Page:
Thoracic Aneurysm

What is a thoracic aneurysm?

The thoracic aorta is the largest artery in your body. It carries the blood directly from your heart and is divided into the ascending thoracic aorta, the aortic arch and the descending thoracic aorta. When a portion of your aorta bulges or enlarges, it is called an aneurysm.

There are several risk factors that may cause an aneurysm, including atherosclerosis (hardening of the arteries), high blood pressure, cigarette smoking, connective tissue disorders (Marfan Syndrome), inflammatory disorders and family history.

How is it diagnosed?

As aneurysms are typically asymptomatic, they are often diagnosed incidentally on imaging such as a CT scan of the chest or echocardiography looking for some other disease process. If they are symptomatic, it is often the result of an aortic dissection, where blood separates the layers of the aorta presenting as a tearing, sharp type of chest pain often going into the back. This scenario is a surgical emergency with a high risk of major complication and death.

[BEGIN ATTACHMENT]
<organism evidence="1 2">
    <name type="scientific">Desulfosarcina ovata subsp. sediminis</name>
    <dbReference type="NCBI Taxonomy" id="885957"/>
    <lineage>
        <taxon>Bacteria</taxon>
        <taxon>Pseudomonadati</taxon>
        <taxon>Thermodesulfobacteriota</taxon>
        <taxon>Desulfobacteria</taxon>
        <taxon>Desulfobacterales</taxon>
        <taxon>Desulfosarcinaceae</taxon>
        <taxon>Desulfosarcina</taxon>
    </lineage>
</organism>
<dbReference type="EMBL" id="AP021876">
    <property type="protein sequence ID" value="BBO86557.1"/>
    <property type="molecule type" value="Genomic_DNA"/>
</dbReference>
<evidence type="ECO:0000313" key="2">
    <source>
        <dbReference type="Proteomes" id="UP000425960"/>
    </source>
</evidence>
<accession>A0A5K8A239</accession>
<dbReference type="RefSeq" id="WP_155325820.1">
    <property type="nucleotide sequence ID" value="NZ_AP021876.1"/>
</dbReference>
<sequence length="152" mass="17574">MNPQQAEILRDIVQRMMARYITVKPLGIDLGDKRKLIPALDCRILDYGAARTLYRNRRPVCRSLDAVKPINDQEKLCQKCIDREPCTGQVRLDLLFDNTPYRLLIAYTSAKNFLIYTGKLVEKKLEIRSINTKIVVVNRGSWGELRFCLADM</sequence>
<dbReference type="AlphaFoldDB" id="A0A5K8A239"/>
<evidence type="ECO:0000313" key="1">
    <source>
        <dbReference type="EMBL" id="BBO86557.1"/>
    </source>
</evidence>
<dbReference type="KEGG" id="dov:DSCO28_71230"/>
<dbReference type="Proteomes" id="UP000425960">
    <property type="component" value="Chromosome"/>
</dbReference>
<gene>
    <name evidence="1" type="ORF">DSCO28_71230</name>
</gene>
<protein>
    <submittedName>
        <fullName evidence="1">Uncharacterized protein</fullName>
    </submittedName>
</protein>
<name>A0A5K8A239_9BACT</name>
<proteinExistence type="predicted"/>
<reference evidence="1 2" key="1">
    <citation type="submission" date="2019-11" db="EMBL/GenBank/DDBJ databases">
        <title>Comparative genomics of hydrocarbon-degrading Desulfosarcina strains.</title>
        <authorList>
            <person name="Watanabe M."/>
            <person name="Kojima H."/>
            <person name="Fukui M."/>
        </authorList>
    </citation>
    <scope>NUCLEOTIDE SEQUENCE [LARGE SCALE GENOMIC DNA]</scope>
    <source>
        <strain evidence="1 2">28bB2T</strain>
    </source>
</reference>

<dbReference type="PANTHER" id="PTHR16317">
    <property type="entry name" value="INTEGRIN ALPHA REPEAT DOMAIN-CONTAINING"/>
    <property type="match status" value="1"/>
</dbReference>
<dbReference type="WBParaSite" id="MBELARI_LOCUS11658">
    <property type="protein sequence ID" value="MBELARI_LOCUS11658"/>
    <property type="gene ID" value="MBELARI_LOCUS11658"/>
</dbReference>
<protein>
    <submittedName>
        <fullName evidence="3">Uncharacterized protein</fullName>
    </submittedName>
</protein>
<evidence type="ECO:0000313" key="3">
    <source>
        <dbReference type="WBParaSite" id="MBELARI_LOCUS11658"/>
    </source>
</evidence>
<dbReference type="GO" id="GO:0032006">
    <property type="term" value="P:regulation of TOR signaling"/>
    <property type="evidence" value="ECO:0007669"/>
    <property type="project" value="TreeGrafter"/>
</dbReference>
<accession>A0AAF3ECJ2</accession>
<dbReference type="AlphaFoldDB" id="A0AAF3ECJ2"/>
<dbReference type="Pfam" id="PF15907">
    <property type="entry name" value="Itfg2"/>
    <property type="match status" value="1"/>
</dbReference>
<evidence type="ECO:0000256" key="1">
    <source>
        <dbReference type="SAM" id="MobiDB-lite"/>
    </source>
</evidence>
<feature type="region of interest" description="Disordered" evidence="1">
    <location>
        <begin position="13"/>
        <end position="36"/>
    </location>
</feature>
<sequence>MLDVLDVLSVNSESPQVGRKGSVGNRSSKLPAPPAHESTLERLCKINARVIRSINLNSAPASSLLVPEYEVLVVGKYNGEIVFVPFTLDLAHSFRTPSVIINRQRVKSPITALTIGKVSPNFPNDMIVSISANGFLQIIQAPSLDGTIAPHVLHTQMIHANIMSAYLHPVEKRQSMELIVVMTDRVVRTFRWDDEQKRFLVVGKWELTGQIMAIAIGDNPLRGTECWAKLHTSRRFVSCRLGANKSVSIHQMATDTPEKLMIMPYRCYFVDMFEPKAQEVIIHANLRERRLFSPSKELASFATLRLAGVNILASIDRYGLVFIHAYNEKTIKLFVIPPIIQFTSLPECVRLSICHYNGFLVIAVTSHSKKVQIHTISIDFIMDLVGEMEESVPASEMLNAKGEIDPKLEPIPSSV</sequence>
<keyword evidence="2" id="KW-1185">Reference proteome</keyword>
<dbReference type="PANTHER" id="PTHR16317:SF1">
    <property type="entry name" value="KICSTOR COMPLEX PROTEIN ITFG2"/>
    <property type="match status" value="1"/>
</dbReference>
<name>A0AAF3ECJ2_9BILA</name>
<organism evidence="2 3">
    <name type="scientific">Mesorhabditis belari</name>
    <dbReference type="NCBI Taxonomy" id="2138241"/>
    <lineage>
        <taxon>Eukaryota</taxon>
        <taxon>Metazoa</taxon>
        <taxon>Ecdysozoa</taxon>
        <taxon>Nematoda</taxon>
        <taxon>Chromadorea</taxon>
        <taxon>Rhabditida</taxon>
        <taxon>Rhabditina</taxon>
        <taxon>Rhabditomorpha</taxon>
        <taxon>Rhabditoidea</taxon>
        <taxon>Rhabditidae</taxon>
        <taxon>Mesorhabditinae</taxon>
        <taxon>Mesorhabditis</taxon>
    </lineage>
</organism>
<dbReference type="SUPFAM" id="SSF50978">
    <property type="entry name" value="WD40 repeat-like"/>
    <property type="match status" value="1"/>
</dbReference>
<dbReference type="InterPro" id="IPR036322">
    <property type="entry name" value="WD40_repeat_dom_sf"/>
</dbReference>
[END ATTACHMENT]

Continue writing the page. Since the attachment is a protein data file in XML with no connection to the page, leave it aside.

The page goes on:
How is it treated?

As previously stated, if a dissection of the ascending aorta is diagnosed, that is a surgical emergency requiring open heart surgery and replacement of the involved aorta with a Dacron tube graft. If it extends into the aortic root, the aortic valve may need to be replaced as well. If the descending thoracic aorta is aneurysmal, it may be repaired in an endovascular fashion by utilizing a stent graft, not requiring open heart surgery.

If it is not a dissection, treatment depends on the aneurysm location and size. If it is not large enough to warrant surgical repair, treatment is aimed at risk factor modification.